Kicking and screaming: The need to document verbal disputes
Elizabeth Leis Newman
If I have a favorite quote from this year's LeadingAge Illinois conference, it's from Matthew Murer, an attorney at Polsinelli, who said it's OK for long-term care providers to turn away prospective residents who seem like a bad fit.
"You can discriminate against crazy all day long," Murer said. "You want to provide the best community that you can."
I was reminded of that quote this week when I read a story about a woman who sued because she was discharged from an Illinois nursing home. After living at Alden Long Grove Rehabilitation and Health Care Center in Long Grove for five years, a resident “had a verbal dispute with a nurse and a verbal dispute with another resident,” according to court documents.
In other words, it sounds like she became angry, and, who knows, could have acted a little crazy by some person's standards. Maybe some of us have been there. Maybe you're more the type of person who wants to hide under a desk if people start yelling. (Personally, I have fallen into both categories.) The nursing home signed an Emergency Notice of Involuntary Transfer or Discharge, stating that the resident posed a danger to individuals at Alden. She was transferred to Alexian Brothers Behavioral Health Hospital for a few weeks, and then she was sent to another nursing home.
To be clear, Murer was talking about foregoing letting certain seniors become residents in a facility, not kicking them out. But it does remind us once again of what a facility owes to a person with behavioral issues, as well as the other residents and the payer. In this case, the payer was Illinois since the resident was on Medicaid.
She sued because she said the Nursing Home Reform Amendment says Medicaid-certified facilities can't discharge the resident except under certain specific circumstances. It's unclear what these verbal disputes were about, but the complainant argued the nursing home did not have documentation reflecting their assertion that she was endangering other residents, nor did it offer her counseling after the emergency had passed, she says.
To a certain extent, she may have lost because she adopted a “go big or go home” mentality, which is that she sued in federal court rather than pursuing an administrative hearing in state court. She “failed to avail herself of this opportunity,” of an administrative hearing, wrote Judge Thomas M. Durkin. Also, the system is not set up for individuals to sue nursing homes over involuntary discharge.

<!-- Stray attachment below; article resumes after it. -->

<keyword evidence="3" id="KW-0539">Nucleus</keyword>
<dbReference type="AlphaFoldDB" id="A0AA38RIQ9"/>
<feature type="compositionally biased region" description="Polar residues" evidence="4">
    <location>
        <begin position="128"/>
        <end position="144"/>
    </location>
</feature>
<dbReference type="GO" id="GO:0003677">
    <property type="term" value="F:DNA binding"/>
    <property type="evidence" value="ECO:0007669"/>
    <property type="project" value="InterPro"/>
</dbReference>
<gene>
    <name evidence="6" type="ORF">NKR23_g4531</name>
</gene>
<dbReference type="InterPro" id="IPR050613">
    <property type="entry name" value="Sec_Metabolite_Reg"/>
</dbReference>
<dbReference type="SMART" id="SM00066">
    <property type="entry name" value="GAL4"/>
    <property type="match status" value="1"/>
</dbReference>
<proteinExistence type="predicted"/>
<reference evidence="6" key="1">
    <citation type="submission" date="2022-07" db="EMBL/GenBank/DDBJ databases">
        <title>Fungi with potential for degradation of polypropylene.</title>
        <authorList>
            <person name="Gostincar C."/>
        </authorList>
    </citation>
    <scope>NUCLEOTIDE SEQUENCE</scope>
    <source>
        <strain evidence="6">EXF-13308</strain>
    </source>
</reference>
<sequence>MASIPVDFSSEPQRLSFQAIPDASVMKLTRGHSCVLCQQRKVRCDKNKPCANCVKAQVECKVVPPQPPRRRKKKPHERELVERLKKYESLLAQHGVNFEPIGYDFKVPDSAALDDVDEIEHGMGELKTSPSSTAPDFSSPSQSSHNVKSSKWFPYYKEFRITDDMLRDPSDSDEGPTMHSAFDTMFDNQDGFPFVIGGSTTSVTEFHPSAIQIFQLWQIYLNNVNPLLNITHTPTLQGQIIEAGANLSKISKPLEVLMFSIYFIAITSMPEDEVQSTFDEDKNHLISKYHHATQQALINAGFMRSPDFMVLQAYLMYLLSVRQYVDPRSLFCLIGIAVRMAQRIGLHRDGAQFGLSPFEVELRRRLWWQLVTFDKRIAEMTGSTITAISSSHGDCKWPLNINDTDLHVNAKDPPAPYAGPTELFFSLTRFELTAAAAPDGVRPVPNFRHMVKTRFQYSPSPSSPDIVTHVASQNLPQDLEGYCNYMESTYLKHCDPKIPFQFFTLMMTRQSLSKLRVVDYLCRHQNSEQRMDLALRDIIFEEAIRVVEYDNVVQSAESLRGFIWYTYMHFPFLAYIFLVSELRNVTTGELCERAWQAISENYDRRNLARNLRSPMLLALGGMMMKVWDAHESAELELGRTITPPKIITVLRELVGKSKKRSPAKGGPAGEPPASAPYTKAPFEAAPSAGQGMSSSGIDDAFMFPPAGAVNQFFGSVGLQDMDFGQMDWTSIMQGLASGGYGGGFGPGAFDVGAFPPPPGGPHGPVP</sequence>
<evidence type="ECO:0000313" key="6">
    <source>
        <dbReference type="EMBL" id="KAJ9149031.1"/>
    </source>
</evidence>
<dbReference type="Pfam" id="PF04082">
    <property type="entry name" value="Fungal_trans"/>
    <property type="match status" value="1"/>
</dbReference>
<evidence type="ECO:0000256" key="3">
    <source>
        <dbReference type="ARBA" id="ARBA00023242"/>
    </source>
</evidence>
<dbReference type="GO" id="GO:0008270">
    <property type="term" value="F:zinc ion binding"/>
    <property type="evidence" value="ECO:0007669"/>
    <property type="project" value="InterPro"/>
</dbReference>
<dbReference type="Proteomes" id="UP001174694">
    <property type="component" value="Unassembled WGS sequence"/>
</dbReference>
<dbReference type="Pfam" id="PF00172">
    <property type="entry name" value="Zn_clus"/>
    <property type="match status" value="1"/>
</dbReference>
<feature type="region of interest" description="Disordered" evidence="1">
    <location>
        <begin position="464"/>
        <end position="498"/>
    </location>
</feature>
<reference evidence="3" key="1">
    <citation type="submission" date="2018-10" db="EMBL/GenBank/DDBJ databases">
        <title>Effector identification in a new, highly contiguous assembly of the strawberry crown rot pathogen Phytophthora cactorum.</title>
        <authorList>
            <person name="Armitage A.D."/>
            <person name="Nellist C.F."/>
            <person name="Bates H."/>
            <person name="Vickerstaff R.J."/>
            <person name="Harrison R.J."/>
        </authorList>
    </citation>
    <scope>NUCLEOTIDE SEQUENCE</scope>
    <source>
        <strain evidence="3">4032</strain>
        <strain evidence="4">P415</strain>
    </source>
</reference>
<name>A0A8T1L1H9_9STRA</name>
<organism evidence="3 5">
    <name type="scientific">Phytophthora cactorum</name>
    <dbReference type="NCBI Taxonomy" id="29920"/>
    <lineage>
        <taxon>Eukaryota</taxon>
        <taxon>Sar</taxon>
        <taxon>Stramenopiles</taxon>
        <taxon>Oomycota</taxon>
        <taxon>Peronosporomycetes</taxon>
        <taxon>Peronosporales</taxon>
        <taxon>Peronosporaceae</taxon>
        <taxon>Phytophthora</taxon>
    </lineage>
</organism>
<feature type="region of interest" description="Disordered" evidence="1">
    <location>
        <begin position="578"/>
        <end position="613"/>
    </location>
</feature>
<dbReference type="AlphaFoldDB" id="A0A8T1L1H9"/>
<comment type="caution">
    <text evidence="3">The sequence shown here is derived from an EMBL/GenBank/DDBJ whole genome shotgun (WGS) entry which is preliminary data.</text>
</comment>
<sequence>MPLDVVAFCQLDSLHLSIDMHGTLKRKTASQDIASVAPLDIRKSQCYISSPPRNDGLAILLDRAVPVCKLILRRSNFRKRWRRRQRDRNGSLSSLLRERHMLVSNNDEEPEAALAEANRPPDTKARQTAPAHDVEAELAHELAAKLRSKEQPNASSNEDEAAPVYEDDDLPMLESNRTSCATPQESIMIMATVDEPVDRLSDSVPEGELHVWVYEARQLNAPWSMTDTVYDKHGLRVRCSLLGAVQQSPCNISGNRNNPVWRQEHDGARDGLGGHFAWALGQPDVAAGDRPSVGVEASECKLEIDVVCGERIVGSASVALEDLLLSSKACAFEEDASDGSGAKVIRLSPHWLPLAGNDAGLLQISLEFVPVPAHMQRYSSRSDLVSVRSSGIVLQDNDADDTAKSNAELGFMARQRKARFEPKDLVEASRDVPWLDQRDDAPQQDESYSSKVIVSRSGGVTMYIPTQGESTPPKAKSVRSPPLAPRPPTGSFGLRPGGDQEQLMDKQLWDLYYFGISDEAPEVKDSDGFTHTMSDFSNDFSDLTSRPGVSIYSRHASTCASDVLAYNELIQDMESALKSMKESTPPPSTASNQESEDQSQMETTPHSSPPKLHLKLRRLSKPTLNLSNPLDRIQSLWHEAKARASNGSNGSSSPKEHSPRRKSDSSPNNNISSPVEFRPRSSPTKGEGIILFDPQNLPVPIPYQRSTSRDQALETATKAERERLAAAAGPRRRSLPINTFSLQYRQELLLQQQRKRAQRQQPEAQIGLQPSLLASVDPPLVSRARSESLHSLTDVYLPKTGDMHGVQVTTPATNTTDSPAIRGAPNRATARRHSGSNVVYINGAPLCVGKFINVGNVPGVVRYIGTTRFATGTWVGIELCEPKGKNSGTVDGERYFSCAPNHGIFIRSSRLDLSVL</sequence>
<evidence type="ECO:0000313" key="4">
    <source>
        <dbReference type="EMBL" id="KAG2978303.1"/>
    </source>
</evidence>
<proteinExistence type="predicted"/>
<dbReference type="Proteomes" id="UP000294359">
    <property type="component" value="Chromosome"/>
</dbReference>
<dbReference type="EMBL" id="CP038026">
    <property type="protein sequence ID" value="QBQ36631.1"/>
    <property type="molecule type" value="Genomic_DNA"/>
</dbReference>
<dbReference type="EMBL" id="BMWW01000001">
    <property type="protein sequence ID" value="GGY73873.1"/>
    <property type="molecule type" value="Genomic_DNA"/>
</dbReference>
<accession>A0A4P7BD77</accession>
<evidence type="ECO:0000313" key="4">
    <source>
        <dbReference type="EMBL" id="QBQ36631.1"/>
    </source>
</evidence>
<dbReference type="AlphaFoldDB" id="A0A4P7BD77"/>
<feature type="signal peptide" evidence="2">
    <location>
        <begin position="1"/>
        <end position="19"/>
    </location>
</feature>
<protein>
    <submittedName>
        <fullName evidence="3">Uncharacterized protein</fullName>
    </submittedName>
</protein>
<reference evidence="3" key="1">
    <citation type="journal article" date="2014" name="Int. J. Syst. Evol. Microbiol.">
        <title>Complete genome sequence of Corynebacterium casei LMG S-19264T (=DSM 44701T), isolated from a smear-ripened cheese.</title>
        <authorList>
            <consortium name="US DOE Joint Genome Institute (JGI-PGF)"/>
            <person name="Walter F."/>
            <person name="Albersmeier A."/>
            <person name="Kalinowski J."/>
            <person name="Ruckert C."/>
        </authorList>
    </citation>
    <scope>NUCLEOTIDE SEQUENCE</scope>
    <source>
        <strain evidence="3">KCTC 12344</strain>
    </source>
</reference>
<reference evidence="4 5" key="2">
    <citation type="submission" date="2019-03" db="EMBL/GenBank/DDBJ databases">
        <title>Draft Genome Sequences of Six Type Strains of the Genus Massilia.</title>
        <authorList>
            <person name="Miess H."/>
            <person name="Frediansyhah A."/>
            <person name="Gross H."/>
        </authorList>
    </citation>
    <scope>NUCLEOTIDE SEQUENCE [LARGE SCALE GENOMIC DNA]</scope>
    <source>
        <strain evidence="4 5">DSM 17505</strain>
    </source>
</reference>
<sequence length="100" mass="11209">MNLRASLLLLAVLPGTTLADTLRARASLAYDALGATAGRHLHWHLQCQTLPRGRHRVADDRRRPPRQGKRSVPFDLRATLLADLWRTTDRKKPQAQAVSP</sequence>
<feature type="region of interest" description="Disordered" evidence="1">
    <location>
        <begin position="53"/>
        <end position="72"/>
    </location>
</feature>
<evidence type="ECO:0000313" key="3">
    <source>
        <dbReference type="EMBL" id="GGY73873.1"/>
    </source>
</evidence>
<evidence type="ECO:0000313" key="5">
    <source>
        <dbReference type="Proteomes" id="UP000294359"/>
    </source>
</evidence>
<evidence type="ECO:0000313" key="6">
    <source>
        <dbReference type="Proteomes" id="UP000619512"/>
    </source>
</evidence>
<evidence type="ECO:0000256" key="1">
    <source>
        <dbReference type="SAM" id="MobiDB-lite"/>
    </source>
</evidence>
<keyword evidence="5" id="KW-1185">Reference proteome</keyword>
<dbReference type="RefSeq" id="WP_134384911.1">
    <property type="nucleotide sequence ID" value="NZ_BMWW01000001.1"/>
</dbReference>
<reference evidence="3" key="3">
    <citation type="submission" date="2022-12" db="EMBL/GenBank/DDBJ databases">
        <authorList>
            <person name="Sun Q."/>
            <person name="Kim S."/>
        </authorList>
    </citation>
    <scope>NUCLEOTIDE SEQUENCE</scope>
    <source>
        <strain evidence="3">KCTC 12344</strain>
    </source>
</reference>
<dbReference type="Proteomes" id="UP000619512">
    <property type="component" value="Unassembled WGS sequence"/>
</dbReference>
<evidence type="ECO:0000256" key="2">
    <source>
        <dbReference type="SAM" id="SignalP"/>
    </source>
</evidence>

“Congress's provision of an administrative remedial process for nursing facility residents, and Congress's decision to reserve that process to the state courts in the context of broad enforcement powers entrusted to the federal and state governments, is a strong indication that Congress did not intend for individual nursing facility residents to have a private right of action under the NHRA,” he wrote.
On the surface, this is a victory for nursing homes in Illinois and a reflection that staff probably made a justifiable decision based on evaluating the safety of other residents. But it's worth remembering that the resident had lived at Alden for five years, and likely considered that her home. The fact that she sued may reflect deep distress at being moved out, and we can feel sympathy for her while simultaneously thinking the facility made the right call.
And of course, no one really knows whether she was verbally abusive one time to the point of being a danger, or was legitimately upset and raised her voice, or was as regularly as mean and crazy as a bag of feral cats. Maybe there's a large file of the resident's past actions in the nursing home files. But one would assume that would have been entered into court records, and that part of her case hinged on a lack of documentation.
So while her case was dismissed with prejudice, it's worth using it as an opportunity to remind staff that, when it comes to hostile verbal interactions, it's your word against theirs. Accept no excuses when it comes to failure to document any type of alleged abuse.
Elizabeth Newman is Senior Editor at McKnight's Long-Term Care News. Follow her @TigerELN.